Jimenez Woosie Just One Back in Wales

By Sports NetworkJune 4, 2005, 4:00 pm
CITY OF NEWPORT, Wales -- Alessandro Tadini of Italy struggled to a 3-over 72 on Saturday to cling to the lead after the third round of The Celtic Manor Wales Open. Tadini completed 54 holes at 8-under-par 199 in search of his first career victory on the European Tour.
Local favorite Ian Woosnam, whose last stroke-play title came at the 1997 Volvo PGA Championship, carded a 68 to share second place with Miguel Angel Jimenez, Jose Manuel Lara and Jean-Francois Lucquin at 7-under-par 200. David Lynn was one shot further back at 6-under-par 201 after a round of 72.
Tadini, a winner on the Challenge Tour last season, fired a 62 on Friday on the Roman Road Course at Celtic Manor Resort to take a two-shot lead into the weekend. With damp and windy conditions greeting the players on Saturday, Tadini kept it together with a bogey and a birdie out of the gate until a double-bogey at the par-5 seventh dropped him back to 9 under.
The 31-year-old found further trouble with back-to-back bogeys from the eighth and dropped another shot at the 12th. Since almost everyone was struggling on the course, however, Tadini was never out of it and began to battle back with a birdie at the par-3 13th.
Tadini played his second shot inside 5 feet for a birdie at the par-4 14th to get to 8 under. He then ran off four straight pars down the stretch to hold the outright lead with one round to play.
Woosnam had a dreadful start with bogeys on each of his first three holes. He countered with a birdie at the fifth and hit his tee shot to 10 feet for a birdie at the par-3 11th.
The former Masters champion added a birdie at the 13th and reached the green in two at the par-5 16th. Woosnam lagged his eagle try within 4 feet of the hole and converted the birdie putt. He holed a clutch par save at the following hole and closed with a par at the last to finish within one of Tadini.
'I'll just try my best,' said Woosnam. 'I got off to a bad start today and I'll just try and be patient tomorrow.'
Jimenez bogeyed his first two holes on Saturday, but he countered with a 10- footer for birdie at the third. He dropped another shot at the fifth, but chipped in for a birdie at the par-3 eighth and followed that up with a birdie at the ninth to make the turn at 8 under.
The Spaniard stumbled to back-to-back bogeys from the 13th, but tallied a birdie at the 16th for a round of 70.
Lucquin had three bogeys and two birdies over his first nine holes, but the Frenchman picked up his play early on the inward half. He collected back-to- back birdies starting at the 10th only to give a shot back with a bogey at the 13th.
He responded with a birdie at the 15th to move to minus-8, but found trouble with a bogey at the 17th en route to a round of 69,
Lara bogeyed two of his first three holes, but began his move up the leaderboard with a birdie at the seventh. He added a birdie at the 13th and converted a 10-foot putt for a birdie at the 16th. Lara then birdied the 17th for his share of second after a round of 67.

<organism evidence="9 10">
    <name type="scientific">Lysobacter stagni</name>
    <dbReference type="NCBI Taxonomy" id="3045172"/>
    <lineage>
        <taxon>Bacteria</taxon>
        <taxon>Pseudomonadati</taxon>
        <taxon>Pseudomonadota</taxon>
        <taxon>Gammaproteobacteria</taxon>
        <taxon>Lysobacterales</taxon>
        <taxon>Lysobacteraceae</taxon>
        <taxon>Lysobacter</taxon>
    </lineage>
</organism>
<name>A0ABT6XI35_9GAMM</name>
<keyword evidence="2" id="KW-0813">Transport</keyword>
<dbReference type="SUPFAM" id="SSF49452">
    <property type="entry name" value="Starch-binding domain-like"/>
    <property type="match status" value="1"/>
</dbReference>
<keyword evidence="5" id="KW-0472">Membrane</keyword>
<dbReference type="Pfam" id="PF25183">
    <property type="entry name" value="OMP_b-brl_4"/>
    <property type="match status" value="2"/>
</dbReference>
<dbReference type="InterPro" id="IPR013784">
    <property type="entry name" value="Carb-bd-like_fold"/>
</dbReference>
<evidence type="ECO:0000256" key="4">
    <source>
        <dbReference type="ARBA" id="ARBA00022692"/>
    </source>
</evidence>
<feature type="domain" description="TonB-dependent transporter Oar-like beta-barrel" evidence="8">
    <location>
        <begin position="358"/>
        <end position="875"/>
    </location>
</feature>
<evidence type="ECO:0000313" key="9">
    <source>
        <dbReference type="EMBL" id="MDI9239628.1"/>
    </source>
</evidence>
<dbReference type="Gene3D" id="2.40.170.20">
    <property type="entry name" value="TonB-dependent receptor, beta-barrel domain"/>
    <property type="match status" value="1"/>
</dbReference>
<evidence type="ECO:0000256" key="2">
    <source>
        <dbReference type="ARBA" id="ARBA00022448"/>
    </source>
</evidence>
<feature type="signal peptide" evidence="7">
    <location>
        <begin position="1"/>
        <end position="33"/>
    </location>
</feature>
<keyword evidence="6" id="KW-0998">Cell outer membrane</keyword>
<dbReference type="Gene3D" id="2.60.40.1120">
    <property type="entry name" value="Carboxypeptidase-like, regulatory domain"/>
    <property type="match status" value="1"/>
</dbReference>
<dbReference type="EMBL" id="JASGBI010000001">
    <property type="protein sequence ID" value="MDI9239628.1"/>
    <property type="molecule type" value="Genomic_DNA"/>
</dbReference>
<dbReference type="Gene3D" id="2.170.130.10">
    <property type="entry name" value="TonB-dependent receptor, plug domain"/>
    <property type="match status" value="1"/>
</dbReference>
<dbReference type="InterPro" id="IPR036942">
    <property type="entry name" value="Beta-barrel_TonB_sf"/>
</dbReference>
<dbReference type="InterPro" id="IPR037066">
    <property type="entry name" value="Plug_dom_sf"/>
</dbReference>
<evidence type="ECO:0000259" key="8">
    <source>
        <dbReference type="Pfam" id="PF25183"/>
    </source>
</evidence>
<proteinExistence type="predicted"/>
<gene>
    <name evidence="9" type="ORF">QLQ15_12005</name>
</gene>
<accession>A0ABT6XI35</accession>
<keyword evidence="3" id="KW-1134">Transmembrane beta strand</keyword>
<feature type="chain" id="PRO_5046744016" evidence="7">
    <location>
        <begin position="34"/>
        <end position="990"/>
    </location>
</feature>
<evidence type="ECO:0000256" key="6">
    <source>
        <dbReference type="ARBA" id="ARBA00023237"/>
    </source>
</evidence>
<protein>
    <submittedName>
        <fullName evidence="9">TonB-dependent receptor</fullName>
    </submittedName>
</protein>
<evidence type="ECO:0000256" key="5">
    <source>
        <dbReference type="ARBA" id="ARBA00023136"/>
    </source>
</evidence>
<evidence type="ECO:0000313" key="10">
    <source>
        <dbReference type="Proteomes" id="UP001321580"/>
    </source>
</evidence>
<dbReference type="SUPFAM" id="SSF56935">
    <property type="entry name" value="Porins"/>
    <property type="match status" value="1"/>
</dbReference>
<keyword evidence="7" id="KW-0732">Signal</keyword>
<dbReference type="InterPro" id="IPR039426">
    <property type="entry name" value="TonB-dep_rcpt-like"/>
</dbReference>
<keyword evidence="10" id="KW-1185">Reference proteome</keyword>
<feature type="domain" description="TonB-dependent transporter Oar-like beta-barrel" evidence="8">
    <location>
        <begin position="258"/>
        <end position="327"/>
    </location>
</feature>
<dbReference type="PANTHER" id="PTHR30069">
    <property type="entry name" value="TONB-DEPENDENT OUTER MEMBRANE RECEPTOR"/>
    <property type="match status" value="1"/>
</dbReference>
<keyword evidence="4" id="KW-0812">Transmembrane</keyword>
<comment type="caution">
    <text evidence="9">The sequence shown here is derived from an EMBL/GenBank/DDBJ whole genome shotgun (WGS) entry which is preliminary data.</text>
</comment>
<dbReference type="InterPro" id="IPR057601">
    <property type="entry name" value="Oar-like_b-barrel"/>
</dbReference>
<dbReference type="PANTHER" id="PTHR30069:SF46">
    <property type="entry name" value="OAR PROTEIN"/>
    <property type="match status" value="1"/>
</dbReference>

Nick Dougherty and Terry Price shot matching rounds of 65 to finish three shots back at 5-under-par 202. They were joined by Joakim Haeggman, Jose-Filipe Lima and James Heath in a tie for seventh.
Related Links:
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    What's in the bag: CareerBuilder winner Rahm

    By Golf Channel DigitalJanuary 22, 2018, 10:37 pm

    Jon Rahm defeated Andrew Landry in a playoff to earn his second PGA Tour title at the CareerBuilder Challenge. Here's what's in his bag:

    Driver: TaylorMade M4 (9.5 degrees), with Aldila Tour Green 75 TX shaft

    Fairway wood: TaylorMade M3 (19 degrees), with Aldila Tour Green 75 TX shaft

    Irons: TaylorMade P790 (3), P750 (4-PW), with Project X 6.5 shafts

    Wedges: TaylorMade Milled Grind (52, 56 degrees), Milled Grind Hi-Toe (60 degrees), with Project X 6.5 shafts

    Putter: TaylorMade Spider Tour Red

    Ball: TaylorMade TP5x

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    Strange irked by Rahm-Landry friendly playoff

    By Jason CrookJanuary 22, 2018, 9:45 pm

    Curtis Strange knows a thing or two about winning golf tournaments, and based on his reaction to the CareerBuilder Challenge playoff on Sunday, it’s safe to say he did things a little differently while picking up 17 PGA Tour victories in his Hall-of-Fame career.

    While Jon Rahm and Andrew Landry were “battling” through four extra holes, Strange, 62, tweeted his issues with the duo’s constant chit-chat and friendly banter down the stretch at La Quinta Country Club, where Rahm eventually came out on top.

    The two-time U.S. Open champ then engaged with some followers to explain his point a little more in depth.

    So, yeah ... don't think he's changing his perspective on this topic anytime soon ever.

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    Randall's Rant: The Euros won't just roll over

    By Randall MellJanuary 22, 2018, 9:36 pm